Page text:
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A little less than a year ago, I profiled in my "Get Out" section an individual who was seeking to "through-hike" the Appalachian trail, which is to say--hike a couple of thousand miles along the spine of the Appalachians from Georgia to Maine. As you can imagine--this is not an easy task.

When I first introduced Dragonsky, I mentioned that part basis of our friendship was our mutual belief that the "great outdoors," are truly for EVERYONE and that it's a place full of great medicine for the mind, body, and spirit. She, like me, wants to see the outdoors as diverse as the rest of the world: where all are represented because the outdoors are for everyone.

I am happy to inform the readers that Dragonsky completed the AT just in the knick of time--I am more excited to inform you all that she'll be visiting the campus in the upcoming weeks. On Wednesday, February 16th at 12:30 p.m. in the Jenness Livingroom they will be going over their experience as a BIPOC/LGBTQIA+ solo hiker and will be providing a Q&A session for guests to learn about Dragonsky, hiking, the AT, good hiking gear or anything in between. Due to public health challenges, we will not be providing lunch, but we will have a variety of "trail snacks" you can use to fuel your next adventure--even if it's just back to the office or dormroom.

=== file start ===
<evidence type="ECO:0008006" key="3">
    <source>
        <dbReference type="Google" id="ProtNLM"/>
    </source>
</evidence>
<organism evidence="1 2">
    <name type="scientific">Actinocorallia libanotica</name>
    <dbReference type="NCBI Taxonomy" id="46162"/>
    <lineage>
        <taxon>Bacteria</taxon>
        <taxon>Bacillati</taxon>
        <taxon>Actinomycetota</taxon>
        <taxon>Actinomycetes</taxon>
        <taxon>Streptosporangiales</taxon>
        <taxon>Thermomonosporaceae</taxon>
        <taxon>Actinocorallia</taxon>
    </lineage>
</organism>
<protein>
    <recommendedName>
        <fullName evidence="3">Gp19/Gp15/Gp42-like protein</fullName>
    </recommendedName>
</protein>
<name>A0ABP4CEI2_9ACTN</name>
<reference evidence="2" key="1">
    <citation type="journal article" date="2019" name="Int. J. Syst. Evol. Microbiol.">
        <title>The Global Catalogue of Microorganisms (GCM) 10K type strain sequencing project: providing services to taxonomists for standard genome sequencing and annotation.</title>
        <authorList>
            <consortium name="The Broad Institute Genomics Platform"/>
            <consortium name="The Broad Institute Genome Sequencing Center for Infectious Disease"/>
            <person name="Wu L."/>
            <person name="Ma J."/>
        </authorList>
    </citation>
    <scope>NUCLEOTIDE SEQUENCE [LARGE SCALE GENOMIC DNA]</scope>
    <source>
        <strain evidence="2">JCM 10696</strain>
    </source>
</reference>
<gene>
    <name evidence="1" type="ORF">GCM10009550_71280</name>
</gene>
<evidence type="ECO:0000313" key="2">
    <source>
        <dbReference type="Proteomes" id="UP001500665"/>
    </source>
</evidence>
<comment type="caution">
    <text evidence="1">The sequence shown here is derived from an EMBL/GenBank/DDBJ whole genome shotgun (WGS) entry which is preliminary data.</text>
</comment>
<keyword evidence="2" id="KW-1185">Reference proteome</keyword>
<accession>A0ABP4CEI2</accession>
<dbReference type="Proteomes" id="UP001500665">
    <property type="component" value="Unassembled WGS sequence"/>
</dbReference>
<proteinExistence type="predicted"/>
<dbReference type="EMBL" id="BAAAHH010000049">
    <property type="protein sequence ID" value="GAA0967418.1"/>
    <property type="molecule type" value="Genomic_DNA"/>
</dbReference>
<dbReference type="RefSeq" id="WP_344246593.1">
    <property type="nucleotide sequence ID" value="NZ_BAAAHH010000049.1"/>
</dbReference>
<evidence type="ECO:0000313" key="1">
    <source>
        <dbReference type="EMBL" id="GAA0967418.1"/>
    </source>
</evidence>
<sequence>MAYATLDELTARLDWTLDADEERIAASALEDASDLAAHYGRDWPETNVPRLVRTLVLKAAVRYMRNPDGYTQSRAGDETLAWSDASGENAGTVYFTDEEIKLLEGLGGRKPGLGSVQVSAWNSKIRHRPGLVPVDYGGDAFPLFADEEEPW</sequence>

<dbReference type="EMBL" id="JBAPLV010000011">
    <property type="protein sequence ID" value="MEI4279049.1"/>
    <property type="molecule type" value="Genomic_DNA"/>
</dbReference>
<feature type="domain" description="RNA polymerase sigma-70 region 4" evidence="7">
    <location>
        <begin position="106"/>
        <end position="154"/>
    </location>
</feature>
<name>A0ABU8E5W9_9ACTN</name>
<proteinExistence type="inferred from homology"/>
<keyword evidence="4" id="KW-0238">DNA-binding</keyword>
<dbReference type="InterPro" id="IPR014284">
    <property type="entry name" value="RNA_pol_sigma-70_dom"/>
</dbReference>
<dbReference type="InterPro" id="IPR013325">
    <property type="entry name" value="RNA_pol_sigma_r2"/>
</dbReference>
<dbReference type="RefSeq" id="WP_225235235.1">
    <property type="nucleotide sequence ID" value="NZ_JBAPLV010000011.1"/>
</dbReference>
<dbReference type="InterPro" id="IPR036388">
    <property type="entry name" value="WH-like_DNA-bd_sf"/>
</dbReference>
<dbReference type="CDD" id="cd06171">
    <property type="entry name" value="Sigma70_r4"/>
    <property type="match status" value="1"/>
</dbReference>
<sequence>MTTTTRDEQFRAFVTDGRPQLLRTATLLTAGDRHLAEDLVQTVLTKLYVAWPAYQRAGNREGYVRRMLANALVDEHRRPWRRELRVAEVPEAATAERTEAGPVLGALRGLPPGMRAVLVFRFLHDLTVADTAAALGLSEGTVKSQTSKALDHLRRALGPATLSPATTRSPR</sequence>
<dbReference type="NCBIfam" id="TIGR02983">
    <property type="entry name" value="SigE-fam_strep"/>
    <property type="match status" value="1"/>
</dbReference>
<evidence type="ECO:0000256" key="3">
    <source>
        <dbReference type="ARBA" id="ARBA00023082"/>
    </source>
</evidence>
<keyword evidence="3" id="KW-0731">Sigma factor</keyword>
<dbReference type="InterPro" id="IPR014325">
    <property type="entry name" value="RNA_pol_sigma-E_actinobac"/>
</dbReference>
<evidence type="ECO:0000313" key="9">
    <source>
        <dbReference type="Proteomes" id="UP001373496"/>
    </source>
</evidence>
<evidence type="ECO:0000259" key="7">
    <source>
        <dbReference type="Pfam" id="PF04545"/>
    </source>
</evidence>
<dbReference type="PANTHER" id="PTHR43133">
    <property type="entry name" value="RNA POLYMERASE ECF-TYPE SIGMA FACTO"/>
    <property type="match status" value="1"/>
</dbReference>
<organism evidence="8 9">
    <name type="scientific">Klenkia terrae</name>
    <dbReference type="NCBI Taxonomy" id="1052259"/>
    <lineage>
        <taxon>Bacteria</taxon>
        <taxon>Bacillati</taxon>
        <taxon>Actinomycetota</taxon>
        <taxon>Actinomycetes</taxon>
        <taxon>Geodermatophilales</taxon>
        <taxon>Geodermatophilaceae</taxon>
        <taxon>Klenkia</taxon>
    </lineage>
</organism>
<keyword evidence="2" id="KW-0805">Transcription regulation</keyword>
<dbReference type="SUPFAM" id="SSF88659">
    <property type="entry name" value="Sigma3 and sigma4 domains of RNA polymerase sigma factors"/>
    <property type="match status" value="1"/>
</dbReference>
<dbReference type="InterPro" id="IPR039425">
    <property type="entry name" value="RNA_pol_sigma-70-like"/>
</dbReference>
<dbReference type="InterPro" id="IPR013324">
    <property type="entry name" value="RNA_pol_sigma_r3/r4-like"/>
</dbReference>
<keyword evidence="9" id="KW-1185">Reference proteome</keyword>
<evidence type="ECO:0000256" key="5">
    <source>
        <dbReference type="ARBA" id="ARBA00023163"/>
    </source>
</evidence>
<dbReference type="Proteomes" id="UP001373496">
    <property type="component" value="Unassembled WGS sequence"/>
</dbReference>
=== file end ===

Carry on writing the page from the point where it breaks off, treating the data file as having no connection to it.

Happy day Friends!

This is the month of love so I am always inclined to suggest a Random Act of Kindness as the self-care challenge for February. Kindness increases our own oxytocin and reduces our stress. So, even if it’s just for the personal benefit, go ahead and commit to a random act of kindness today!

Avoiding Omicron as best as you can? Me too! There are lots of ways to be kind during the pandemic:

  • Post happy thoughts on your social media
  • Say “thank you” as often as you can
  • Join a letter writing campaign